Monday, June 25, 2012

Having It Both Ways on the Iranian Fatwa

6/25/2012—Ayatollah Ali Khamenei, the leader of Iran, was reported to have issued a fatwa against the production, stockpiling or use of nuclear weapons in 2005, according to an official Iranian statement issued in August of that year at the Vienna meeting of the International Atomic Energy Agency. Since that time, Iran has argued that this fatwa should convince the world that it is not seeking to produce nuclear weapons.

Although the US has given the fatwa favorable mention from time to time, no one on the international scene concerned with the Iranian weapons program considers it binding and sufficient. The reasons given for this include the fact that any fatwa can be rescinded and that under certain circumstances it might be acceptable under Islamic thought that a lie be told to protect the community from the hostile acts of outsiders.

But there is another reason for skepticism. Many observers consider the Iranians to be motivated by self-interest and not by religious doctrines when it comes to national security. As Nader Hashemi, an Iran analyst at the University of Denver, said recently on NPR, “just like all other political leaders around the world, the supreme leader's decisions and utterances are fundamentally political.”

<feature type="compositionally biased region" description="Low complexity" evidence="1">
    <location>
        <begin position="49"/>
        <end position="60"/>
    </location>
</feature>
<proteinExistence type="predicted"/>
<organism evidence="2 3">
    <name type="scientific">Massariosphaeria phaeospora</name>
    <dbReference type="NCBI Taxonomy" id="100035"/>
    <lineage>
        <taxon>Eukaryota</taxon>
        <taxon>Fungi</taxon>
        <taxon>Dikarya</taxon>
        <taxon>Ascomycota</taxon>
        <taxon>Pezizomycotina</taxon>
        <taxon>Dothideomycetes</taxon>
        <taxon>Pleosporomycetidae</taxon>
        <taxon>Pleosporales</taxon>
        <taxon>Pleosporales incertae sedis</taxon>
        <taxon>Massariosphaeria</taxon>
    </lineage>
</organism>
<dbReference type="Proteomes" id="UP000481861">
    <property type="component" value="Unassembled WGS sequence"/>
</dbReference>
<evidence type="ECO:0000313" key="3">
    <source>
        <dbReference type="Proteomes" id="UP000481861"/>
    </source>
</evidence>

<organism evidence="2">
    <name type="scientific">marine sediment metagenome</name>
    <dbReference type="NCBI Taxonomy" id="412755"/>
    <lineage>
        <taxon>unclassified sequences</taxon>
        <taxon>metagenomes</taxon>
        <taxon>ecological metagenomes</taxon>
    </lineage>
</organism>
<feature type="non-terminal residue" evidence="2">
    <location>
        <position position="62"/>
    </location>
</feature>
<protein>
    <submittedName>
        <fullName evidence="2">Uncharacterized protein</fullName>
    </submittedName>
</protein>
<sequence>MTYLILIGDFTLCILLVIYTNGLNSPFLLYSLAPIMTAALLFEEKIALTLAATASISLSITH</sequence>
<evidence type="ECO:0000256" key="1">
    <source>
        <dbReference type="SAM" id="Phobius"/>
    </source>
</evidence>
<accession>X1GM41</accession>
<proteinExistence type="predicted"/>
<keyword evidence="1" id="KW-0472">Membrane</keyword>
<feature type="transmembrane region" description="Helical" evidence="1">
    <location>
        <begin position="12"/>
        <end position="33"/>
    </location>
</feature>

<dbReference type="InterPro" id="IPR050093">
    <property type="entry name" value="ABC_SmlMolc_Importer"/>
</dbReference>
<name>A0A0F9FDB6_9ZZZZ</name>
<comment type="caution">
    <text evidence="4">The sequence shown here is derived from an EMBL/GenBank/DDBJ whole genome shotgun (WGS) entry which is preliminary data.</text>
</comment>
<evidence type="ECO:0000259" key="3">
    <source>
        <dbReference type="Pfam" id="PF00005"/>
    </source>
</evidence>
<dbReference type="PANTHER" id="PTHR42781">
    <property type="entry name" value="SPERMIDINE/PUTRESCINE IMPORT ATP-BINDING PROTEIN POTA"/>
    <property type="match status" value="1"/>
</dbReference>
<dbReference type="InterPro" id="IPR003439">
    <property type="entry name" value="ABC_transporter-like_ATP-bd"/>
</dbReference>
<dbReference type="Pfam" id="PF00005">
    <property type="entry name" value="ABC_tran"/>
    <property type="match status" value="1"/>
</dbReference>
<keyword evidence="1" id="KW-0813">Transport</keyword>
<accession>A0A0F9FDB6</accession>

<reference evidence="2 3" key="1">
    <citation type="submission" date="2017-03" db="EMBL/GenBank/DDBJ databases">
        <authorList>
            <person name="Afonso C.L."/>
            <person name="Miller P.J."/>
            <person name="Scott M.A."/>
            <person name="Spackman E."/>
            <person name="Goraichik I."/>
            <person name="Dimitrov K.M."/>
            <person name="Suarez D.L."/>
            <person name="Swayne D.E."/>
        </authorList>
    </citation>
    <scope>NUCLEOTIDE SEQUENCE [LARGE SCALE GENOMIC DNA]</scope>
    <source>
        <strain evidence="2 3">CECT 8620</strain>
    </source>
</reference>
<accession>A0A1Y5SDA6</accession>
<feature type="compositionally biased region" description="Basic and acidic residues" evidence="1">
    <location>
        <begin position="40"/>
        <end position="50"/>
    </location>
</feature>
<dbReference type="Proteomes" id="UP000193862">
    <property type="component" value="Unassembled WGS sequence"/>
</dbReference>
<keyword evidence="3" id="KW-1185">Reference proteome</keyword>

I know very little about these matters. I am interested in the question of why Iran’s having the bomb poses what some in Washington and Israel, including apparently the Prime Minister, Benjamin Netanyahu, consider an existential threat to the existence of Israel.

Why should that be, exactly? Iranian leaders know that the use of a nuclear device against Israel would mean the complete destruction of their country through Israeli nuclear retaliation. No rational person would use such weapons therefore except in a situation of final self-defense. Just as the mere existence of Soviet nuclear weapons aimed at the US was not an existential threat to America, a rational Iran would not pose such a threat to Israel.

I assume that the underlying assumption is that the Iranian leadership is not rational in this way. Maybe that is the case, but if it is, it can only be because they are religious fanatics who would just as soon see their country destroyed in martyrdom against the Jewish occupier of Muslim lands.

But would such fanatics play around with a religious injunction, like a fatwa? Maybe. Yet you have to wonder. And they certainly would not do so in the cynical fashion that has been portrayed.

An Iranian bomb is certainly a danger in the world that the world is right to try to prevent. But the danger is war. There is no sense in going to war to prevent war. And the idea that the existence of an Iranian bomb is itself a declaration of war, in effect, is a dangerous exaggeration.

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